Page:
Ukraine war tops talks between Ramaphosa and German counterpart

Amanda Khoza Presidency reporter
President Cyril Ramaphosa and German Chancellor Olaf Scholz, held talks on Tuesday during an official visit at the Union Buildings in Tshwane.
President Cyril Ramaphosa and German Chancellor Olaf Scholz, held talks on Tuesday during an official visit at the Union Buildings in Tshwane.
Image: GCIS.

The war in Ukraine appears to have been at the top of the agenda during President Cyril Ramaphosa and German Chencellor Olaf Scholz’s meeting on Tuesday, with Scholz accepting Ramaphosa’s explanation about why SA decided to abstain during the UN General Assembly vote.

Speaking during a media briefing at the Union Buildings in Pretoria on Tuesday, Ramaphosa was asked if SA had changed its position and why it was not supporting sanctions against Russia.

Ramaphosa said: “Chancellor Scholz and I had a few good minutes in our tête-à-tête and we talked about a number of issues, including the conflict between Russia and Ukraine. I was quiet heartened by the explanation he gave with regards to the stance Germany has taken.”

Ramaphosa said Scholz understands the positions taken by other countries.

“There are number of countries which in the majority supported the stance taken at the UN General Assembly. He understands the reasons each country has articulated for voting in favour of Russia and for abstaining.

“The position we took was that we would like negotiations, dialogue and engagement with Russia on this matter or between the two countries. We have been fairly consistent on that because we know very well the value of dialogue, negotiation and collaboration as in many ways it gave birth to our own democracy.”

Ramaphosa said SA is in the position it is today because of dialogue, negotiation and collaboration between belligerent entities.

“We were pitted against each other by the apartheid government regime. It was only dialogue and negotiation that brought an end to the conflict, and that is the position we have articulated.”

This is a position Ramaphosa has articulated to Russian President Vladimir Putin, Ukrainian President Volodymyr Zelenskyy, US President Joe Biden, China’s President Xi Jinping and French President Emmanuel Macron.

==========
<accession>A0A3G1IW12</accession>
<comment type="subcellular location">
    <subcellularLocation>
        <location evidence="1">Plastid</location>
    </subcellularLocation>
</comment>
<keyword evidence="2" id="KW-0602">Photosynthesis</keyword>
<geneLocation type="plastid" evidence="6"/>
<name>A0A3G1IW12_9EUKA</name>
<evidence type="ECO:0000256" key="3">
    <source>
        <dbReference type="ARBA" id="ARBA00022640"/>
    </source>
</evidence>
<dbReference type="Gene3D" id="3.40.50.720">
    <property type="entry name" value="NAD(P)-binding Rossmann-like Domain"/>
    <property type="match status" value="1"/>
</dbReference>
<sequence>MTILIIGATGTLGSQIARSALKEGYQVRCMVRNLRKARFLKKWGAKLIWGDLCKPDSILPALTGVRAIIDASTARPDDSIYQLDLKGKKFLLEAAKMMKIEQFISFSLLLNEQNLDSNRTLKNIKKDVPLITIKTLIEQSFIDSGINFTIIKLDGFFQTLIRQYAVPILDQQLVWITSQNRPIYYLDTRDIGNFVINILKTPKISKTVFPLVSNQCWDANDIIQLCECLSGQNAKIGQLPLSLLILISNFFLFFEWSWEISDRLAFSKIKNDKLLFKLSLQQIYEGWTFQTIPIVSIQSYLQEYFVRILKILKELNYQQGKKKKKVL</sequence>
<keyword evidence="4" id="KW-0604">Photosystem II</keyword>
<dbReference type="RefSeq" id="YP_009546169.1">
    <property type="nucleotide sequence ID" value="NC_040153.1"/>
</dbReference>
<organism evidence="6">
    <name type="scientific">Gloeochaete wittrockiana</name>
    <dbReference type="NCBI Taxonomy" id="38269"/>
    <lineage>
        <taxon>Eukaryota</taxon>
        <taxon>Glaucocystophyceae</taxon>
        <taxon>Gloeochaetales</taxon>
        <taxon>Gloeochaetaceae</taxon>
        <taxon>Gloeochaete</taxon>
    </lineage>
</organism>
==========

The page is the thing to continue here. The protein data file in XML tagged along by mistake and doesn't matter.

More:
He said: “It is this position I believe should be the order of the day. It is for that reason we say we would like this conflict to end and one of the best ways is calling for the cessation of hostilities, and that should be achieved through negotiation. Once there is a cease fire, we will be able to get the two belligerent parties into serious negotiations.”

Regarding the sanctions imposed on Russia, Ramaphosa said: “These are having an overarching impact even on countries that are bystanders or not part of the conflict. They are also going to suffer from the sanctions imposed on Russia.”

He said the sanctions imposed against SA  during apartheid were different.

“What succeeded was negotiations. Negotiations brought an end to the apartheid nightmare and conflict, and Chancellor Scholz understands the position we have taken.”

Scholz said it was important to discuss the global repercussions of the war.

“I believe it was a good decision for the G20 to invite Zelenskyy. It’s an important step and we need to talk about further steps closer the G20 summit. We decided to impose sanctions against Russia to convince them to stop the war. We have decided to stop the import of coal in Europe and Germany in autumn this year.”

He said sanctions include stopping imports of  of Russian oil.

“In the case of the EU, we are discussing this because some countries t have difficulties to solve because of infrastructure.”

Asked whether he thought African Union chair Macky Sall’s meeting with Putin and Zelenskyy will assist to bring the two leaders to the negotiation table, Ramaphosa said: “It was decided Sall should travel to Russia, but we also said he must travel to Ukraine so it is not a one-sided visit.”

Ramaphosa said the visit is important because “Africa has a role to play because it has access to both leaders to foster the process of dialogue and negotiation. ”


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